These themes are explored in her latest picture book, Scaredy Book, in which Book lives at the library and desperately wants to go outside, but is intimidated by all the things that might happen ‘out there’. A page might get torn. Book’s cover might get dirty. Book might never be returned to the library! Meanwhile, Emma loves visiting the library and delights in the many adventures to be had in the stories she finds there. When Emma meets Book, they find they are just what each other needs. Together, Book and Emma move out of their comfort zone to try new things, meet new people, and enjoy a few quiet adventures — climbing trees, laughing in the rain, and even cheering along at a soccer match. Along the way, they discover that ‘out there’ needn’t be scary if you just take it one step at a time.

Children and parents alike will enjoy this story about being brave, taking risks, and living to tell the tale!

The Author: Devon Sillett is a former radio producer, turned writer and reviewer. She has loved books as long as she can remember — so much so that she even married her husband Matthew in a library! Currently, she teaches in the writing department at the University of Canberra, where she is also a PhD student, researching Australian children’s picture books. Her first picture book, The Leaky Story, was published by EK in 2017.

The Illustrator: Cara King is a designer and illustrator, who runs her own design business, Caratoons.

“Scaredy Book” (published 2018) by King & Sillett is available from E K Books as a hard-cover and teacher notes are available. Recommended age group: 4 to 8 years.

EKBooks NZ
E K Books is an imprint of Exisle Publishing, NZExisle Publishing
ISBN: 978-1-925335-68-2
RRP (NZ) $24-99

Eye on the Ball, by Francine BEATON

What would prove stronger? Love or Loyalty?Rugby player in a blue uniform on a stadium.

Top professional rugby player Jakes du Plessis desperately wants to keep his team’s vow of celibacy in order to win the new International Rugby Club Competition, but he didn’t count on meeting ethereal artist Angie Summers.  Even a promise to his friends and teammates, demons from his past, and a distance of more than 9000 miles, could not stop Jakes from falling in love with Ange.  In the end, it took teamwork, perseverance and a whole lot of grovelling from Jakes’ side for them to overcome these obstacles, and find their Happily Ever After.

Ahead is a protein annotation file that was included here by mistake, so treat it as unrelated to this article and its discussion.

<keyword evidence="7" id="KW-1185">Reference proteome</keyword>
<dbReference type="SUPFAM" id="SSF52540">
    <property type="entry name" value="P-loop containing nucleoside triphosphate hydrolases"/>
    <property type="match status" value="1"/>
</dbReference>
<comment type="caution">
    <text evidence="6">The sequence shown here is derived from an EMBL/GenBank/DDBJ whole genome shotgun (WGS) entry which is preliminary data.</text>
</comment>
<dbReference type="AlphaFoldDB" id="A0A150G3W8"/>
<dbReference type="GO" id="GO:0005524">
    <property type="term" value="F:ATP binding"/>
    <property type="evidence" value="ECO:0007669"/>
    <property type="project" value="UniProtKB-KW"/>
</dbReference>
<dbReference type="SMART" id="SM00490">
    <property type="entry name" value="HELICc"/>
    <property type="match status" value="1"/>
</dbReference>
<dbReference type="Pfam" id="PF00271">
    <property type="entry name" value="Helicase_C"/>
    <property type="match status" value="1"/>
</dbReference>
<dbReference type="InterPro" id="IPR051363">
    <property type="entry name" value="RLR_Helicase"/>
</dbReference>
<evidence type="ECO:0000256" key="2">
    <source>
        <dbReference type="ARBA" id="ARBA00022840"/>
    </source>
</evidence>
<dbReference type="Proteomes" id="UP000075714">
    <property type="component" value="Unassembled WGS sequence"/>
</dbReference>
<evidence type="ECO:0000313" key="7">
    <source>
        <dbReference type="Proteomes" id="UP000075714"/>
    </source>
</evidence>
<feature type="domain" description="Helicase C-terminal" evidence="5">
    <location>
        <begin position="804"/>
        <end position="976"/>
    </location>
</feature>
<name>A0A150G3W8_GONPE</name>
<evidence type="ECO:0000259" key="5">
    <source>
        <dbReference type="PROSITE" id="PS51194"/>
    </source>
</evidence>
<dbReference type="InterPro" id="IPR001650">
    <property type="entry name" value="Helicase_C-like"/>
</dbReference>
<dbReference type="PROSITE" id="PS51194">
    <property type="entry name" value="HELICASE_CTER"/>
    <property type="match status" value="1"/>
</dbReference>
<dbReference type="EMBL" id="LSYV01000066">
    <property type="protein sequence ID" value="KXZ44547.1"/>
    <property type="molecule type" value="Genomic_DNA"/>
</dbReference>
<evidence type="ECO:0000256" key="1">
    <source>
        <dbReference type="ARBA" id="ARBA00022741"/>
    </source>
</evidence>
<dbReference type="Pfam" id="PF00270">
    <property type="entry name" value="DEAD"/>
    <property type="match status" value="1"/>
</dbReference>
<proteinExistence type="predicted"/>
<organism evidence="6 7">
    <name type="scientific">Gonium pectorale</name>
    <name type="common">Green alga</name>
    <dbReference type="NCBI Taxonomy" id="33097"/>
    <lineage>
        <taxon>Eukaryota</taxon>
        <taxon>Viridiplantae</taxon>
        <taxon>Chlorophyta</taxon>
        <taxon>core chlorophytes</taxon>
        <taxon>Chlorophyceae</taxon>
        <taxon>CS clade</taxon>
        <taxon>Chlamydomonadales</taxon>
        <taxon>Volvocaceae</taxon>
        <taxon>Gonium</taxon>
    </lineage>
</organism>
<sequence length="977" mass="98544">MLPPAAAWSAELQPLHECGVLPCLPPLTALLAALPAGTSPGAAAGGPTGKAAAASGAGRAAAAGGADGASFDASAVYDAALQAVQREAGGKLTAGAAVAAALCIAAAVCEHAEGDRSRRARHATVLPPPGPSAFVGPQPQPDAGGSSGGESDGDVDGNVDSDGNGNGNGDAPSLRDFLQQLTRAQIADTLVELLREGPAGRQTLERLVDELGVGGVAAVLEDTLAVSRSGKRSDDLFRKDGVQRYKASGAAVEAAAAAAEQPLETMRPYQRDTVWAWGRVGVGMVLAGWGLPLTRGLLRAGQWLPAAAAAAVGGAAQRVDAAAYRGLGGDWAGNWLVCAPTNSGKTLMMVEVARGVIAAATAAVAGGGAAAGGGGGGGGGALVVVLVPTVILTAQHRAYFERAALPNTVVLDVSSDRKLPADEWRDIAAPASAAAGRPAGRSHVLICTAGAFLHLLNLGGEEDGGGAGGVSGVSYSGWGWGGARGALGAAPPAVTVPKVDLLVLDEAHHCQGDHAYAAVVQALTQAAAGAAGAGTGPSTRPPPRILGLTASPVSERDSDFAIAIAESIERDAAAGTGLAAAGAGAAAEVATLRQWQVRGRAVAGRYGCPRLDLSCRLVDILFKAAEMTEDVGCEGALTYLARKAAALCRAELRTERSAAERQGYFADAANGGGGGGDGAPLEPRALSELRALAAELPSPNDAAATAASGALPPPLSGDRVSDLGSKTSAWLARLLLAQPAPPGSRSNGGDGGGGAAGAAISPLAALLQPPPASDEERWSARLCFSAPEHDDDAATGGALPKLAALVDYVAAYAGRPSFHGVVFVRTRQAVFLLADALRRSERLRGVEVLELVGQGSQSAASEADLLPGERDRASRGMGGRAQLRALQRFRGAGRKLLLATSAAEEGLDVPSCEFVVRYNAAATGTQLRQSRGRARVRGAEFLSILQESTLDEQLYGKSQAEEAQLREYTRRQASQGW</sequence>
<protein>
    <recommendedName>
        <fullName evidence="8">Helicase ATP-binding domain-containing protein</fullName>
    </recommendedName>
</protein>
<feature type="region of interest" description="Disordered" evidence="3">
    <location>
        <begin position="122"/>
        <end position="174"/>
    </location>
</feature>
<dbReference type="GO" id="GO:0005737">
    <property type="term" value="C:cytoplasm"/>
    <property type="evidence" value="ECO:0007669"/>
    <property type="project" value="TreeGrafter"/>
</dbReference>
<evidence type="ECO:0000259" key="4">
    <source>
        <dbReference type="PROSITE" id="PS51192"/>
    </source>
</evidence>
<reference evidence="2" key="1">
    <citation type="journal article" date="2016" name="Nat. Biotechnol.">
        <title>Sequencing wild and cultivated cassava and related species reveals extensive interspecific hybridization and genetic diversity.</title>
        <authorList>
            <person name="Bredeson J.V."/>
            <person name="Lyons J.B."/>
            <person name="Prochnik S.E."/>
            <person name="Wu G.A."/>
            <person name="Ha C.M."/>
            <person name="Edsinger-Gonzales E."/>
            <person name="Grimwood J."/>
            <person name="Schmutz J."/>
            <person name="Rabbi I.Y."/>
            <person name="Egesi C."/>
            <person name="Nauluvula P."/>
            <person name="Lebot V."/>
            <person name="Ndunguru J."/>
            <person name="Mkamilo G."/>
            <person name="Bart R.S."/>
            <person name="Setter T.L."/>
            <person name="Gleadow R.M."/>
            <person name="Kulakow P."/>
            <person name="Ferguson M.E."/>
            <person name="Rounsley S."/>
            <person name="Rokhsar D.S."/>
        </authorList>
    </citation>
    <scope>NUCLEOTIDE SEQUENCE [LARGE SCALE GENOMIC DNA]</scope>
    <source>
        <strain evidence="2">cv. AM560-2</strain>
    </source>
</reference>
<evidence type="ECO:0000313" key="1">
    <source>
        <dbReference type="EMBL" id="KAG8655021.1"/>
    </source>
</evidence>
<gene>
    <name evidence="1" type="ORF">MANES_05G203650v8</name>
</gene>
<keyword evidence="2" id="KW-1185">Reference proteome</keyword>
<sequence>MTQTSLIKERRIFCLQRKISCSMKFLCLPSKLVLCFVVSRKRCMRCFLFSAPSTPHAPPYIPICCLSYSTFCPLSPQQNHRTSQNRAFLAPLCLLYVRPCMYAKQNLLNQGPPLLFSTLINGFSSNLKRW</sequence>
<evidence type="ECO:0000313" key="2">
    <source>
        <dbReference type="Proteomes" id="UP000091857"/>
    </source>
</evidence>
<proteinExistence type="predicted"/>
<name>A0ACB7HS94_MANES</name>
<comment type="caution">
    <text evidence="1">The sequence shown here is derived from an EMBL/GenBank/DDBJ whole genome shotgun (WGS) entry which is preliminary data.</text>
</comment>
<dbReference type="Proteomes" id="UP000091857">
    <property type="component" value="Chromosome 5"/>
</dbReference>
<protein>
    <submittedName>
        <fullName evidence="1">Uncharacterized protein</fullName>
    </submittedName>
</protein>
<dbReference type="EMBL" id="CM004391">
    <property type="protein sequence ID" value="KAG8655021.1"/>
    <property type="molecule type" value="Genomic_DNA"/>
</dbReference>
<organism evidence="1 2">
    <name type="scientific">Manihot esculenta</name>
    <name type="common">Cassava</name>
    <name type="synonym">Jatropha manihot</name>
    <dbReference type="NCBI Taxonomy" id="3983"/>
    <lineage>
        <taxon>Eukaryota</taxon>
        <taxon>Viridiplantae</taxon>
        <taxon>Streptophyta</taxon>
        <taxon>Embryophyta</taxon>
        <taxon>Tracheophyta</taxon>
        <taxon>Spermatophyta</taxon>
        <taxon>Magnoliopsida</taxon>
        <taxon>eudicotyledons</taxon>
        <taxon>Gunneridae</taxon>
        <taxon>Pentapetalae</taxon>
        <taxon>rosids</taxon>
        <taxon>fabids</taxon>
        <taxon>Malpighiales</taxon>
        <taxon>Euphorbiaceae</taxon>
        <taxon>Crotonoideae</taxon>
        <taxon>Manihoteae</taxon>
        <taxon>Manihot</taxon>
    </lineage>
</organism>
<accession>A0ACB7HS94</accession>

#1 of Series – Playing for Glory
by Francine Beaton

A Contemporary Romance Novel, Published by Roane Publishing,
Released 19th March, 2018


Purchase Links
Amazon – Print & eBook      SmashWords       Kobo
Barnes & Noble – Nook      !ndigo
Roane Publishing Author Page


About the author:

portrait_Francine BEATONBorn and brought up in Pretoria, South Africa, Francine had no choice but to fall in love with rugby at a young age. With three older, rugby-playing brothers and a father who was a fanatic supporter of the local team and the Springboks, Francine adopted the motto, If you can’t beat them, join them. After trying to play one game, Francine gave up the idea to play rugby. She opted to watch the boys from the side.

At the tender age of ten, she discovered the romance section in the local library and that was it. She was a fan. By fourteen, she had read all the ones in the Afrikaans section and switched to the English section. There was a time when Francine briefly abandoned her favourite genre to lose herself in crime novels, but as they say: you never forget your first love.

Rugby, romance and writing is not all that keep Francine busy. If she does not spent time with her Scottish husband and teenage daughter either at home or travelling, Francine loves to read, or dabbles in photography and painting.

She is a member of the Romance Writers Association of South Africa (ROSA).

FRANCINE CAN BE FOUND AT HER WEBSITE, AND ON FACEBOOK

Three Wonderful Children ‘s Picture Books, by Australian Authors

Presented by the publisher, Exisle Publishing, with these three new releases for review was an instant delight. Beautifully bound, delightfully illustrated, and all with a story both entertaining and enlightening… they are ideal for a shared reading experience for non-readers.
Such fine books are they, that they were immediately snagged by an Early Childhood Education teacher trainee for use at her pre-school centre. I had to fight to retain them until this review was written! For each book, I have summarised the story outline, and included the official blurb provided by Exisle. I have also calculated the “Initial Independent Reading Age” (using NZ’s Noun Count method) so parents may allow an older child to read it to the younger child. Refer to * notes within each book’s details.